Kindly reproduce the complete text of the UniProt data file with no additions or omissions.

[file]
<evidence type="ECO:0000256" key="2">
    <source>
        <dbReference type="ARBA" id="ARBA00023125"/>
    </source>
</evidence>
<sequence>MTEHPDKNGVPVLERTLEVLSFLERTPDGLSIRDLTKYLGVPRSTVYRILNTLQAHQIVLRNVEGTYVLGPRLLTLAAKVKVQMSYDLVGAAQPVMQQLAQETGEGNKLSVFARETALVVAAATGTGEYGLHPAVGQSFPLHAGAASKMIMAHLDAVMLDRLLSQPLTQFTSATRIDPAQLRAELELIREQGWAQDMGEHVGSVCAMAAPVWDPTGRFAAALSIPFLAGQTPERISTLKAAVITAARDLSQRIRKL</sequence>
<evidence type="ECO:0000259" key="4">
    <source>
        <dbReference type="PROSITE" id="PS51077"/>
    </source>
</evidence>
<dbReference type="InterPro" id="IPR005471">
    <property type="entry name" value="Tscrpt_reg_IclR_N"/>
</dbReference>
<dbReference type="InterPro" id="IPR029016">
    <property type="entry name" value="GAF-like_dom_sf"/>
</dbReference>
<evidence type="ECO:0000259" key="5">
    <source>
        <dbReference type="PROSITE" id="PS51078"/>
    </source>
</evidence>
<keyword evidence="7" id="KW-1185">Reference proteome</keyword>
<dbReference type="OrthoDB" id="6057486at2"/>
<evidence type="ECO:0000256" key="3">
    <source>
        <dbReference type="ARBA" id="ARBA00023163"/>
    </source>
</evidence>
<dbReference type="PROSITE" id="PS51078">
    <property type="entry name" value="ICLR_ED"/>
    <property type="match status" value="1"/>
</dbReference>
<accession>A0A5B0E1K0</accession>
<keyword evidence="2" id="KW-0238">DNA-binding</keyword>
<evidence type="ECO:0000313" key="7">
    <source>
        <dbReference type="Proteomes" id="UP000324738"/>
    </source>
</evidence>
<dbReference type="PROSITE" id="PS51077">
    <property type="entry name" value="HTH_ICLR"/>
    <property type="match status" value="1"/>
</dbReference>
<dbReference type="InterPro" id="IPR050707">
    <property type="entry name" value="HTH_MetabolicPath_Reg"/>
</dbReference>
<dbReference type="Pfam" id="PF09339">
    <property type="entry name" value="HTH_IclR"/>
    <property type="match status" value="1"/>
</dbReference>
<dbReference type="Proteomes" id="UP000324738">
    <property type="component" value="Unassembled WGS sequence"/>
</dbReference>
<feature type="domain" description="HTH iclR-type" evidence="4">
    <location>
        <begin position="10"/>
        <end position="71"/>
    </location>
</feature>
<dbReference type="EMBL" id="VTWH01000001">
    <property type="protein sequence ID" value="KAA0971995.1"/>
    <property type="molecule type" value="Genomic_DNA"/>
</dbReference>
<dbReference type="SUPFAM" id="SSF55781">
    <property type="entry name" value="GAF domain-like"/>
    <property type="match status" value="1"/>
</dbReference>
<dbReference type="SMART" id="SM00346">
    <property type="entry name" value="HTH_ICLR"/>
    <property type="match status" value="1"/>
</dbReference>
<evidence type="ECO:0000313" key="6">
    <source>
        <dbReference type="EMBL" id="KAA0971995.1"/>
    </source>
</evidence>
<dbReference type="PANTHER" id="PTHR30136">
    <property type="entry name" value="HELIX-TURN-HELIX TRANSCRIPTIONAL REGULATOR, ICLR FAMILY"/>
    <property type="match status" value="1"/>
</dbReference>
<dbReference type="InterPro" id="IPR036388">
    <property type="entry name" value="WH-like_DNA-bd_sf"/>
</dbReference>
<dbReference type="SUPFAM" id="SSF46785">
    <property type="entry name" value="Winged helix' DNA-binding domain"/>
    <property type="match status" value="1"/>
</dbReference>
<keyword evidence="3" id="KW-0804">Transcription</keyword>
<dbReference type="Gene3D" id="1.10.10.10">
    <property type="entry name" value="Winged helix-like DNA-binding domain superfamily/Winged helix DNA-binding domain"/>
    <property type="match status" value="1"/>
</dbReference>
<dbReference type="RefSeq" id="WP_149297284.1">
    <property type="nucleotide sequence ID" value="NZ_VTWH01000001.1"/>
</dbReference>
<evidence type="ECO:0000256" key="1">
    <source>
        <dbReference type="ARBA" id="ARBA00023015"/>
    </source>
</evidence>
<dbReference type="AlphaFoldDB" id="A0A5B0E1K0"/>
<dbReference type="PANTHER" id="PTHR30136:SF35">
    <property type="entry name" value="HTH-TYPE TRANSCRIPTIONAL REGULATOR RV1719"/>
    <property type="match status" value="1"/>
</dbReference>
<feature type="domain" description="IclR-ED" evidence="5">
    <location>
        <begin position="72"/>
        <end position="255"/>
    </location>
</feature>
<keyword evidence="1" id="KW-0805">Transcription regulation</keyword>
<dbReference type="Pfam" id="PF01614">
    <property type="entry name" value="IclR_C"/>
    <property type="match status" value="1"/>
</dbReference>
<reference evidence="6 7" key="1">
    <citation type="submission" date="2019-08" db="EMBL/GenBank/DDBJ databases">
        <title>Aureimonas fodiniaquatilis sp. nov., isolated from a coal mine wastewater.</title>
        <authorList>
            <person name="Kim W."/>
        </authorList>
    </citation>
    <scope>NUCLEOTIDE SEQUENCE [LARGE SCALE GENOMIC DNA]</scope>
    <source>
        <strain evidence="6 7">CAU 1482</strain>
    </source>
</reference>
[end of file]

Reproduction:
<evidence type="ECO:0000256" key="2">
    <source>
        <dbReference type="ARBA" id="ARBA00023125"/>
    </source>
</evidence>
<sequence>MTEHPDKNGVPVLERTLEVLSFLERTPDGLSIRDLTKYLGVPRSTVYRILNTLQAHQIVLRNVEGTYVLGPRLLTLAAKVKVQMSYDLVGAAQPVMQQLAQETGEGNKLSVFARETALVVAAATGTGEYGLHPAVGQSFPLHAGAASKMIMAHLDAVMLDRLLSQPLTQFTSATRIDPAQLRAELELIREQGWAQDMGEHVGSVCAMAAPVWDPTGRFAAALSIPFLAGQTPERISTLKAAVITAARDLSQRIRKL</sequence>
<evidence type="ECO:0000259" key="4">
    <source>
        <dbReference type="PROSITE" id="PS51077"/>
    </source>
</evidence>
<dbReference type="InterPro" id="IPR005471">
    <property type="entry name" value="Tscrpt_reg_IclR_N"/>
</dbReference>
<dbReference type="InterPro" id="IPR029016">
    <property type="entry name" value="GAF-like_dom_sf"/>
</dbReference>
<evidence type="ECO:0000259" key="5">
    <source>
        <dbReference type="PROSITE" id="PS51078"/>
    </source>
</evidence>
<keyword evidence="7" id="KW-1185">Reference proteome</keyword>
<dbReference type="OrthoDB" id="6057486at2"/>
<evidence type="ECO:0000256" key="3">
    <source>
        <dbReference type="ARBA" id="ARBA00023163"/>
    </source>
</evidence>
<dbReference type="PROSITE" id="PS51078">
    <property type="entry name" value="ICLR_ED"/>
    <property type="match status" value="1"/>
</dbReference>
<accession>A0A5B0E1K0</accession>
<keyword evidence="2" id="KW-0238">DNA-binding</keyword>
<evidence type="ECO:0000313" key="7">
    <source>
        <dbReference type="Proteomes" id="UP000324738"/>
    </source>
</evidence>
<dbReference type="PROSITE" id="PS51077">
    <property type="entry name" value="HTH_ICLR"/>
    <property type="match status" value="1"/>
</dbReference>
<dbReference type="InterPro" id="IPR050707">
    <property type="entry name" value="HTH_MetabolicPath_Reg"/>
</dbReference>
<dbReference type="Pfam" id="PF09339">
    <property type="entry name" value="HTH_IclR"/>
    <property type="match status" value="1"/>
</dbReference>
<dbReference type="Proteomes" id="UP000324738">
    <property type="component" value="Unassembled WGS sequence"/>
</dbReference>
<feature type="domain" description="HTH iclR-type" evidence="4">
    <location>
        <begin position="10"/>
        <end position="71"/>
    </location>
</feature>
<dbReference type="EMBL" id="VTWH01000001">
    <property type="protein sequence ID" value="KAA0971995.1"/>
    <property type="molecule type" value="Genomic_DNA"/>
</dbReference>
<dbReference type="SUPFAM" id="SSF55781">
    <property type="entry name" value="GAF domain-like"/>
    <property type="match status" value="1"/>
</dbReference>
<dbReference type="SMART" id="SM00346">
    <property type="entry name" value="HTH_ICLR"/>
    <property type="match status" value="1"/>
</dbReference>
<evidence type="ECO:0000313" key="6">
    <source>
        <dbReference type="EMBL" id="KAA0971995.1"/>
    </source>
</evidence>
<dbReference type="PANTHER" id="PTHR30136">
    <property type="entry name" value="HELIX-TURN-HELIX TRANSCRIPTIONAL REGULATOR, ICLR FAMILY"/>
    <property type="match status" value="1"/>
</dbReference>
<dbReference type="InterPro" id="IPR036388">
    <property type="entry name" value="WH-like_DNA-bd_sf"/>
</dbReference>
<dbReference type="SUPFAM" id="SSF46785">
    <property type="entry name" value="Winged helix' DNA-binding domain"/>
    <property type="match status" value="1"/>
</dbReference>
<keyword evidence="3" id="KW-0804">Transcription</keyword>
<dbReference type="Gene3D" id="1.10.10.10">
    <property type="entry name" value="Winged helix-like DNA-binding domain superfamily/Winged helix DNA-binding domain"/>
    <property type="match status" value="1"/>
</dbReference>
<dbReference type="RefSeq" id="WP_149297284.1">
    <property type="nucleotide sequence ID" value="NZ_VTWH01000001.1"/>
</dbReference>
<evidence type="ECO:0000256" key="1">
    <source>
        <dbReference type="ARBA" id="ARBA00023015"/>
    </source>
</evidence>
<dbReference type="AlphaFoldDB" id="A0A5B0E1K0"/>
<dbReference type="PANTHER" id="PTHR30136:SF35">
    <property type="entry name" value="HTH-TYPE TRANSCRIPTIONAL REGULATOR RV1719"/>
    <property type="match status" value="1"/>
</dbReference>
<feature type="domain" description="IclR-ED" evidence="5">
    <location>
        <begin position="72"/>
        <end position="255"/>
    </location>
</feature>
<keyword evidence="1" id="KW-0805">Transcription regulation</keyword>
<dbReference type="Pfam" id="PF01614">
    <property type="entry name" value="IclR_C"/>
    <property type="match status" value="1"/>
</dbReference>
<reference evidence="6 7" key="1">
    <citation type="submission" date="2019-08" db="EMBL/GenBank/DDBJ databases">
        <title>Aureimonas fodiniaquatilis sp. nov., isolated from a coal mine wastewater.</title>
        <authorList>
            <person name="Kim W."/>
        </authorList>
    </citation>
    <scope>NUCLEOTIDE SEQUENCE [LARGE SCALE GENOMIC DNA]</scope>
    <source>
        <strain evidence="6 7">CAU 1482</strain>
    </source>
</reference>